Scott Adams, the creator of Dilbert, is interviewed by a hypothetical CEO who is of course nothing at all like you. Inc. editor-at-large Leigh Buchanan plays the part of the CEO.
I’m fairly confident that I’m pretty hilarious. But how do I make sure I’m as funny as I think I am?
If you really need to know how funny you are, you could test your hilarity with someone who doesn’t depend on you for a paycheck. But that might not turn out the way you hoped. This is one of the many, many instances in which ignorance is your friend. As things stand, your subordinates laugh like inebriated chimps at everything they hope is meant as a joke. That artificial approval makes you feel like a superstar, and it makes your subordinates happy, because fake laughing is easier than working. It’s a perfect system. I wouldn’t peel back the layers on that onion.
I would like to showcase my sense of humor at the office. What are the best opportunities for doing so? I’m guessing downsizing announcements are not ideal.
There’s no better time for humor than when you’re criticizing a subordinate. Humor can lighten the mood in what might otherwise be a tense situation. When you criticize subordinates in a boring and normal way, you end up with crying, shouting, and sometimes violence. But if you whimsically compare your ineffective subordinate to a nutless squirrel with a learning problem, the situation quickly turns
to laughs, hugging, and-;with a little luck-;inappropriate touching.
Is it better to be funny about stuff that’s specific to the workplace, or can I be more broadly humorous? I have material I worked up for Toastmasters last year that most people here haven’t heard.
People prefer humor they can relate to. For example, if you tell a funny story about the time your personal chef fell off your yacht and you let him drown because you didn’t feel like going back, your employees will find that relatable. At least from the chef’s point of view.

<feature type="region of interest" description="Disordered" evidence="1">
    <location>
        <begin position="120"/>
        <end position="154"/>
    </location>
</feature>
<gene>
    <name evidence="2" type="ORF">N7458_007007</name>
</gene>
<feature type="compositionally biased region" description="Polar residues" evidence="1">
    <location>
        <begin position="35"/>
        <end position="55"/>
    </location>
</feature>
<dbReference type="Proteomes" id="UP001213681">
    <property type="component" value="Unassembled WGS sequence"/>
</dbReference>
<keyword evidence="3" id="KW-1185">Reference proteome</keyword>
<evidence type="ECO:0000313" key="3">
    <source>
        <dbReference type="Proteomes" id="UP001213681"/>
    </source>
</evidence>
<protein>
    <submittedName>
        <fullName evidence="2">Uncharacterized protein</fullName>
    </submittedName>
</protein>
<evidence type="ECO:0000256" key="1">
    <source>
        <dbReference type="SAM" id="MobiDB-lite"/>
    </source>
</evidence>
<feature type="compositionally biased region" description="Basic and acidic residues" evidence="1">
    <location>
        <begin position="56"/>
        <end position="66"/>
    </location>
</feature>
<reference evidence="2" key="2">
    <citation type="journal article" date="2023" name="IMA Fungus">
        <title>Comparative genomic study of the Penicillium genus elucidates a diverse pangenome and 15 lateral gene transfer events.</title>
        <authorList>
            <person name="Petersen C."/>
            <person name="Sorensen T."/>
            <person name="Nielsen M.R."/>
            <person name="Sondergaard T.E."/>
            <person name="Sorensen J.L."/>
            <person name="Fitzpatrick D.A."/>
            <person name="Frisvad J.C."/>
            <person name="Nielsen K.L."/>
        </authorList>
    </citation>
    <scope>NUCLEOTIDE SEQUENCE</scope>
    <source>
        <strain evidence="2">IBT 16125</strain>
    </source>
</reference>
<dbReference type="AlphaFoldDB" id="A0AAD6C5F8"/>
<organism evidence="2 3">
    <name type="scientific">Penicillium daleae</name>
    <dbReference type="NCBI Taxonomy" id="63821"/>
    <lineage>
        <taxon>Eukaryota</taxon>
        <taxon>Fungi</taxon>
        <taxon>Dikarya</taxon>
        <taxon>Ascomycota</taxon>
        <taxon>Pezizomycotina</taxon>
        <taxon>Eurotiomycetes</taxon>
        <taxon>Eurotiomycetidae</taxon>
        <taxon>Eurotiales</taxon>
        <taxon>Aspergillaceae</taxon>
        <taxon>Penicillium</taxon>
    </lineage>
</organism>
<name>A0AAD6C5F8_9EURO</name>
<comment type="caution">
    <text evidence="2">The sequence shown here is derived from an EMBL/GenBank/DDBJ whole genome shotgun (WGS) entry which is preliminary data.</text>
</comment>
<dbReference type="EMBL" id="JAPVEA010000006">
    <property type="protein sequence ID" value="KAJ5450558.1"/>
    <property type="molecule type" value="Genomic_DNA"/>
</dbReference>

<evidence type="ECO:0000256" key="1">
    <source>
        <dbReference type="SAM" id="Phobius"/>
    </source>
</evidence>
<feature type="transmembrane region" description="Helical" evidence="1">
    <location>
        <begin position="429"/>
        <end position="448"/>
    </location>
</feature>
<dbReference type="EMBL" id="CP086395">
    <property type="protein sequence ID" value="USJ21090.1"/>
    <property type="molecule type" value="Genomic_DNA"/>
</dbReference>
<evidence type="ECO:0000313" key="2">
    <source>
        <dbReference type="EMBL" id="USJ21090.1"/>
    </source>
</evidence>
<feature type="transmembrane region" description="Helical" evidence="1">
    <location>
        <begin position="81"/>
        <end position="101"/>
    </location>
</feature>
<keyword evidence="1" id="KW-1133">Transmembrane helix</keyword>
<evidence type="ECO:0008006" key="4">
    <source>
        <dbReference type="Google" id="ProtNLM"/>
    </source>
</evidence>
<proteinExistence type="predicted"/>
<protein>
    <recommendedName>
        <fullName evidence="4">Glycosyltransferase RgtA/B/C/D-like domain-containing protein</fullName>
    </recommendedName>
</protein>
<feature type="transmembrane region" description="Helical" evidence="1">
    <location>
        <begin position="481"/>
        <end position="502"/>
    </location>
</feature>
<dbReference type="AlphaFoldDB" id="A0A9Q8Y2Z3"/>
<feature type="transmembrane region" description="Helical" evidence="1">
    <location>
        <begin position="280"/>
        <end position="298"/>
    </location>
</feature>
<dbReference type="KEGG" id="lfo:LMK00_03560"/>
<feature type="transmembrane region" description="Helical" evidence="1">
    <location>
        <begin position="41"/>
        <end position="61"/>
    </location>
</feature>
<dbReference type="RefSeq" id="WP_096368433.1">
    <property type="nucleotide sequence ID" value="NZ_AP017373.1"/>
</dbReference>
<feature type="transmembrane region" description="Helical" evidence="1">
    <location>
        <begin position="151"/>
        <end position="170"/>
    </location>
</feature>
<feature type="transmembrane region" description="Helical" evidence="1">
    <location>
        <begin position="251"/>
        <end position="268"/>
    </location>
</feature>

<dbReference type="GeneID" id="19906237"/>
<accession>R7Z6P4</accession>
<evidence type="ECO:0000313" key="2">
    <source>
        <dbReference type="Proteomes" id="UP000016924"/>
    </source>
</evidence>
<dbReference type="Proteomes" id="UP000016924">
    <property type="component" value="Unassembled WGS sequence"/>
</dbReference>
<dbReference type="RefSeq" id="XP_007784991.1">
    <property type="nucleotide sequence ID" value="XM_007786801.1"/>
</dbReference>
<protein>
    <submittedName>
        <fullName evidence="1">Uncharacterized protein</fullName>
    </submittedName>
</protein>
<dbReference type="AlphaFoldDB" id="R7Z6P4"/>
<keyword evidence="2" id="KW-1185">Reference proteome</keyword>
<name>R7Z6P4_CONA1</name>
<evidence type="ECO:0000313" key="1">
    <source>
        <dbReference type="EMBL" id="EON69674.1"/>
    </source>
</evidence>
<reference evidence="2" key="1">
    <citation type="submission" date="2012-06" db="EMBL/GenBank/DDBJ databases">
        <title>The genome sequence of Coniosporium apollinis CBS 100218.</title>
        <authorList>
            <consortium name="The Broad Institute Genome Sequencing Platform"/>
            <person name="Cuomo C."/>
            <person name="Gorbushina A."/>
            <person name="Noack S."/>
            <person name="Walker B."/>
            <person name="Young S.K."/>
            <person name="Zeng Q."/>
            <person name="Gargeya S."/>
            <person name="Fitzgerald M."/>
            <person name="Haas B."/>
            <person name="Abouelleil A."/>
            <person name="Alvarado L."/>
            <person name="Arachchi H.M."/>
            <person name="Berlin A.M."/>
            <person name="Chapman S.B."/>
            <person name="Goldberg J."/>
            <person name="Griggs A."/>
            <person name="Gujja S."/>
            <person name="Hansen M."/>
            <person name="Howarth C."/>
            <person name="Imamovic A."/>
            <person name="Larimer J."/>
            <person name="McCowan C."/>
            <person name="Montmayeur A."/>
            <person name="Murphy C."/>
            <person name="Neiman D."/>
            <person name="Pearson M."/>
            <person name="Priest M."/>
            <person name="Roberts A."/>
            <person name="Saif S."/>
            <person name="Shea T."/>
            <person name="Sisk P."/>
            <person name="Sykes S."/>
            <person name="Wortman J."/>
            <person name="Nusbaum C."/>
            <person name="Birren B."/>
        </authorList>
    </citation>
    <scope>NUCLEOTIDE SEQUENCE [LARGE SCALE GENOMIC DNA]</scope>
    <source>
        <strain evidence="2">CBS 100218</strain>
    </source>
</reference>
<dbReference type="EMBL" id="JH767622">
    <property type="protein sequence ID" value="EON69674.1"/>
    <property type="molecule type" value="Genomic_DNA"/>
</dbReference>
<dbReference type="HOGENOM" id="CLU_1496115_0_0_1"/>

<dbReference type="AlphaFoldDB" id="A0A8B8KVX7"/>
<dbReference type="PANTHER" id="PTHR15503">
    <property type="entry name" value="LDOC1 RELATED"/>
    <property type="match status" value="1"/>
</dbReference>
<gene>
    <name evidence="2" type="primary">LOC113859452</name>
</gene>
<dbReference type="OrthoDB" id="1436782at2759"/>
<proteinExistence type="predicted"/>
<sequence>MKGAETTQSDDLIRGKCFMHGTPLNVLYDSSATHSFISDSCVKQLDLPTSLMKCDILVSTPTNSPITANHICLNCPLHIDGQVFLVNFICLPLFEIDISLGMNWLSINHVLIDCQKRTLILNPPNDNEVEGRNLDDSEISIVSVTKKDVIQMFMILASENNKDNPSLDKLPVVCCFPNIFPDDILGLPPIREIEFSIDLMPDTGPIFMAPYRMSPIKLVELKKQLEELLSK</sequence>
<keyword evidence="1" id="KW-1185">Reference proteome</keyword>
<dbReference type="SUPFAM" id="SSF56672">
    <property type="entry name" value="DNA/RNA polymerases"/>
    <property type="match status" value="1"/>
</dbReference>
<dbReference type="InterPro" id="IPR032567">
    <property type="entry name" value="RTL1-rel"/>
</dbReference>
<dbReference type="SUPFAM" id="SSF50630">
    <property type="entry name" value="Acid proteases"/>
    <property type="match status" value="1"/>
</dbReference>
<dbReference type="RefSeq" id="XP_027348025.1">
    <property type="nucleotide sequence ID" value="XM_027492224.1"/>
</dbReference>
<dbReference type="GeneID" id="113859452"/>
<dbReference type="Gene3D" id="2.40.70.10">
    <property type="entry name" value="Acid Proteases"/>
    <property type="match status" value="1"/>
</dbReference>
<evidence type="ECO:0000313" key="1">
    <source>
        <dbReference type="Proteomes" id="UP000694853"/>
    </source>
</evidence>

I worry about making a joke that might offend somebody. How can I be both hysterical and politically correct?
It’s perfectly acceptable to tell offensive jokes at work, as long as you add to the end of each one, “Ha ha! It’s OK, because I dated one in college,” or “Ha ha! It’s OK, because I tried it once at summer camp.” That covers most bases.
I am, by nature, a strategic thinker. How can I think strategically about deploying my humor?
That is an excellent question, because humor without strategy is like a pair of mittens with no user manual. It’s all trial and error and tears. That’s how accidents happen.
Humor can’t be randomly sprayed into the universe with no thought of an endgame. Humor requires a strategy that connects your wittiness with your long-term goals. For example, one long-term goal might involve trying to appear somewhat human, for reasons that are not immediately obvious. Or maybe you like to use humor to belittle subordinates so you can enjoy the warm glow of your own arrogance. There are plenty of good reasons for a CEO to be funny. You just need to pick one.
How can I be sure my employees are laughing with me, not at me?
You don’t need to live in doubt. The best strategy is to laugh at them first. As soon as you deliver your punch line, point to the weakest nearby person and yell “LOSER!” then laugh as if there are kittens in your underpants. I don’t know exactly what your employees will be doing at that point, but it probably won’t involve laughing.